Response to Can the Study of Female Rats Help Our Understanding of Women?
We thank Campbell1 and agree with the opinions expressed in his letter. Observations made in animal models may not always accurately reflect responses in humans. What is clear, from our research and others, is that the responses to angiotensin II in female animal models and women are not identical to those in males, and the reasons for this are not well understood.2,3 Our recent observations suggest that there are sex differences in the regulation of arterial pressure in rats with an enhanced dilator arm of the renin-angiotensin system (RAS) in sexually mature females. Furthermore, our findings add to the evidence that the angiotensin type 2 receptor is a potential target for treatment of cardiovascular disease.3 There is, as yet, little evidence from clinical studies to support such a postulate, and we acknowledge that there are instances where experimental observations in rats do not reflect the human condition. However, pharmacodynamic manipulation of the RAS in rodents generally correlates well with analogous clinical studies. The combination of rat and human studies, basic science, and population studies provides the best opportunity for translation from the “bench” to the “bedside.”
We are not surprised that large-scale clinical trials to date have not demonstrated blood pressure differences between men and women in response to antihypertensive therapies. The subjects studied in the studies cited by Campbell1 were of an age (50 to 67 years) that would indicate that most women were postmenopausal. Based on the premise that the sex differences in the RAS are estrogen dependent, one would not expect to observe sex differences in blood pressure responses to antihypertensive therapies in such older populations. Furthermore, women have often been underrepresented in clinical trials of antihypertensive agents, thus hindering inferences regarding sex differences in outcomes.
Nevertheless, there have been reports of sex differences in the response to angiotensin II and antihypertensive treatments in humans.4 Survival rates are better for women treated with angiotensin receptor blockers compared with angiotensin-converting enzyme inhibitors.4,5 The reverse is true for men.4,5 Also, there is evidence that the angiotensin type 2 receptor plays a pronounced role in arterial pressure regulation in premenopausal women.2,6 For example, during pregnancy, when the RAS is upregulated, arterial pressure actually falls, and this is associated with an increased angiotensin type 2 receptor:angiotensin type 1 receptor ratio. Also, evidence suggests that this response is absent in pregnancy-induced hypertension.6 Therefore, in premenopausal women, the vasodilator arm of the RAS may protect against cardiovascular disease. It is possible that an inability to shift the balance of the RAS toward vasodilation may increase the risk of cardiovascular disease in women, in which case, differences in response to angiotensin II between men and women would again not be expected.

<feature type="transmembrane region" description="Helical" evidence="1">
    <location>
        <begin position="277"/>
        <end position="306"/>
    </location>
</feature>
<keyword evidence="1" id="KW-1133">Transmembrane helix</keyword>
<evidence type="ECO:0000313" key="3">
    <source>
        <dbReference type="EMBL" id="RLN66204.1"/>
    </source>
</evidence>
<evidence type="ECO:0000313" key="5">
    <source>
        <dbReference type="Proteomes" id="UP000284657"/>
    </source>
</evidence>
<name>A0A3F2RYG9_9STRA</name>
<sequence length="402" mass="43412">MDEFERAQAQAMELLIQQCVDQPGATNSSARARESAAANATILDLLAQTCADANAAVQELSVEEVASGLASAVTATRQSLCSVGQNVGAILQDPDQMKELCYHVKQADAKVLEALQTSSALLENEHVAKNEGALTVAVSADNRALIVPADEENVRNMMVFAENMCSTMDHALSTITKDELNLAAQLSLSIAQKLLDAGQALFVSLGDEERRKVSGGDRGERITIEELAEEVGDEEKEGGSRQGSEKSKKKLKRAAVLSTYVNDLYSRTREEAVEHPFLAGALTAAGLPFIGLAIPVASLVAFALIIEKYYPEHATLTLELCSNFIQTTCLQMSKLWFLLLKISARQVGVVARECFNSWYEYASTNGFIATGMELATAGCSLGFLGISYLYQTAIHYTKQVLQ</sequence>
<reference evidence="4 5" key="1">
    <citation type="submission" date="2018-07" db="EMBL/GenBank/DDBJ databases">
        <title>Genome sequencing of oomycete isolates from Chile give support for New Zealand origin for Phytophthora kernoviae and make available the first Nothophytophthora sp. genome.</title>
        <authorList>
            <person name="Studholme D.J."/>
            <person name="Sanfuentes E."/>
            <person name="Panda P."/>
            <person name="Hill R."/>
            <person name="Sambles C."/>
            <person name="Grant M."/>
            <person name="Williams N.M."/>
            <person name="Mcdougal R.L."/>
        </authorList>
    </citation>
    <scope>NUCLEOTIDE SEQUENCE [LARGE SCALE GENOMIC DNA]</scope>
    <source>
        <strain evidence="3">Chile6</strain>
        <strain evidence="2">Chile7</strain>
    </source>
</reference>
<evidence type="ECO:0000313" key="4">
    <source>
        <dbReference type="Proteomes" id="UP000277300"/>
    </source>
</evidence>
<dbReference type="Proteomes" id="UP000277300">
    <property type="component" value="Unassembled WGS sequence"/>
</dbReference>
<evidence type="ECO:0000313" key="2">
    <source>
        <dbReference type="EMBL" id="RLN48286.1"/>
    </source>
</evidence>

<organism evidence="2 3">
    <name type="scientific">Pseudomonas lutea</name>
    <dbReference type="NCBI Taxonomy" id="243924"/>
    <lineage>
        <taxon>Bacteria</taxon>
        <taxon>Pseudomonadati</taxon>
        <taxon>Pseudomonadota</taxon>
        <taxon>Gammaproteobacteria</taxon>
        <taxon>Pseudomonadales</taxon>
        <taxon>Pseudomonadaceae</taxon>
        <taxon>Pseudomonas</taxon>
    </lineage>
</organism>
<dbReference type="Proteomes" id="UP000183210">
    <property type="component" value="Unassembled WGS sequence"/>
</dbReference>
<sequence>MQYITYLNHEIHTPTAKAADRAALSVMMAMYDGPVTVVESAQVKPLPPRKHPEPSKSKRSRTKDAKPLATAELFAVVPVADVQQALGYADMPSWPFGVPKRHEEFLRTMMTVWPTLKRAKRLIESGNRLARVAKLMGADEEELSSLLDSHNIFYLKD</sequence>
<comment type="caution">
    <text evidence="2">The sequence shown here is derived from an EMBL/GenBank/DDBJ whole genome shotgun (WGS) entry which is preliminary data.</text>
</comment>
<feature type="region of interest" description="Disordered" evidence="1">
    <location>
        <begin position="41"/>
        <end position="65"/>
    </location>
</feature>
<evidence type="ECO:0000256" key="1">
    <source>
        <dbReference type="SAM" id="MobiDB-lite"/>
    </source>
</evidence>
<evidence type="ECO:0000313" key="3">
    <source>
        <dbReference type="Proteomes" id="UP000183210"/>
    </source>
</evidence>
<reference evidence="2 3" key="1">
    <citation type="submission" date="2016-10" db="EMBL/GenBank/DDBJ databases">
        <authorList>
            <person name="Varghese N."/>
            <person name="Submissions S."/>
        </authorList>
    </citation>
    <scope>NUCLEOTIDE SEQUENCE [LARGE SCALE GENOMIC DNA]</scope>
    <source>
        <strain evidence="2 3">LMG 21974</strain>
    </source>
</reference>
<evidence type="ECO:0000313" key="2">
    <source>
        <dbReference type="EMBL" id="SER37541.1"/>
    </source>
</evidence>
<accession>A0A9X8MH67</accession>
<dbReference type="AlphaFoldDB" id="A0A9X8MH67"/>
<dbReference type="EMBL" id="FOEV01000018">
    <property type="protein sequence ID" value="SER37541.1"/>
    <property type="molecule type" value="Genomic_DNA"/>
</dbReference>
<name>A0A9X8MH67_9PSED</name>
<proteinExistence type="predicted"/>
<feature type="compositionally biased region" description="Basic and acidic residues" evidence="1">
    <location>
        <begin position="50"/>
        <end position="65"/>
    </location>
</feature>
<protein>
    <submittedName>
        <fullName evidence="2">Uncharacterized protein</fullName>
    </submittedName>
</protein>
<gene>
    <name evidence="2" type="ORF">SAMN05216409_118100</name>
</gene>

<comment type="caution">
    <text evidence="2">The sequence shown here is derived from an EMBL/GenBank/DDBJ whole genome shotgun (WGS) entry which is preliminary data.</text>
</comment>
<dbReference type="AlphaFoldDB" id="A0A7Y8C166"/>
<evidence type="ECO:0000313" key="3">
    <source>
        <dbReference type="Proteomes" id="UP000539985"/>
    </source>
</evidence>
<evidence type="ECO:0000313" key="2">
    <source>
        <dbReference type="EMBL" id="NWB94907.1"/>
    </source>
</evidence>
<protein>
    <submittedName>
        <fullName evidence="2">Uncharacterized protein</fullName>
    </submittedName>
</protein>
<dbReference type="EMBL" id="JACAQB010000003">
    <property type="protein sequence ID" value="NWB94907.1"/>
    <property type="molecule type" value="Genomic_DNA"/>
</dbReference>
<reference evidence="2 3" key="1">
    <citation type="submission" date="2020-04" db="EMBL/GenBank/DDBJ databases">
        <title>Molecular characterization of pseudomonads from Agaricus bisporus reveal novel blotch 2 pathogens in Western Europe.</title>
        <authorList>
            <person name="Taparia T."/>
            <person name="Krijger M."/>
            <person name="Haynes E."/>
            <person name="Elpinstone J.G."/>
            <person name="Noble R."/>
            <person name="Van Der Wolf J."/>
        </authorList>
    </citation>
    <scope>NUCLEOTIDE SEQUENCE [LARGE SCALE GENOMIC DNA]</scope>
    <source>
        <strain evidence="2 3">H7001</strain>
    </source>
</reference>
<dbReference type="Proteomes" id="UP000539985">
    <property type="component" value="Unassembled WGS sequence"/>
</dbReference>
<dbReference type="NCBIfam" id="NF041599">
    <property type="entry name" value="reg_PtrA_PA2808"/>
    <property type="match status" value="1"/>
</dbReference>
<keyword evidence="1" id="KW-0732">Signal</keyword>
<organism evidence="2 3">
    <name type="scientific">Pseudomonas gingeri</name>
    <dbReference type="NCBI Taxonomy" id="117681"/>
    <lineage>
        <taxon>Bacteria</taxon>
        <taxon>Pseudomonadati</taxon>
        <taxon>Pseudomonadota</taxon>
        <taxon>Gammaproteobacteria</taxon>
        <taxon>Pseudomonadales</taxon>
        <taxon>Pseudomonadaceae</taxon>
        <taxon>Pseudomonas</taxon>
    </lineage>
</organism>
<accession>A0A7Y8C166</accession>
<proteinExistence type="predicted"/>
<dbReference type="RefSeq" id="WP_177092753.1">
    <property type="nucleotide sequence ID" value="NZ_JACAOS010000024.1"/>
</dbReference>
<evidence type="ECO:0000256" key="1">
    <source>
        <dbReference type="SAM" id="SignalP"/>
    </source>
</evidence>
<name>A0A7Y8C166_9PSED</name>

Sex differences in the regulation of arterial pressure and responses to antihypertensive treatments exist in humans and rats, and the underlying mechanisms require explanation. Our data support the hypothesis that effects of estrogen on the balance between angiotensin type 1 receptor:angiotensin type 2 receptor signaling cascades contributes to these sex differences, at least in rats. Whether these effects are also in humans is yet to be established.
Sources of Funding
This study was supported by the National Health and Medical Research Council of Australia grants 3340431, 490919, Australian Postgraduate Award, and a National Heart Foundation of Australia Grant-in-Aid G06M2640.
Campbell DJ. Can the study of female rats help our understanding of women? Hypertension. 2008; 52: e142.
Sampson AK, Moritz KM, Jones ES, Flower RL, Widdop RE, Denton KM. Enhanced angiotensin II type 2 receptor mechanisms mediate decreases in arterial pressure attributable to chronic low-dose angiotensin II in female rats. Hypertension. 2008: 52: 666–671.
Os I, Franco V, Kjeldsen SE, Manhem K, Devereux RB, Gerdts E, Hille DA, Lyle PA, Okin PM, Dahlof B, Oparil S. Effects of losartan in women with hypertension and left ventricular hypertrophy: results from the Losartan Intervention for Endpoint Reduction in Hypertension Study. Hypertension. 2008; 51: 1103–1108.
Takeda-Matsubara Y, Matsubara K, Ochi H, Ito M, Iwai M, Horiuchi M. Expression of endothelial angiotensin II receptor mRNA in pregnancy-induced hypertension. Am J Hypertens. 2003; 16: 993–999.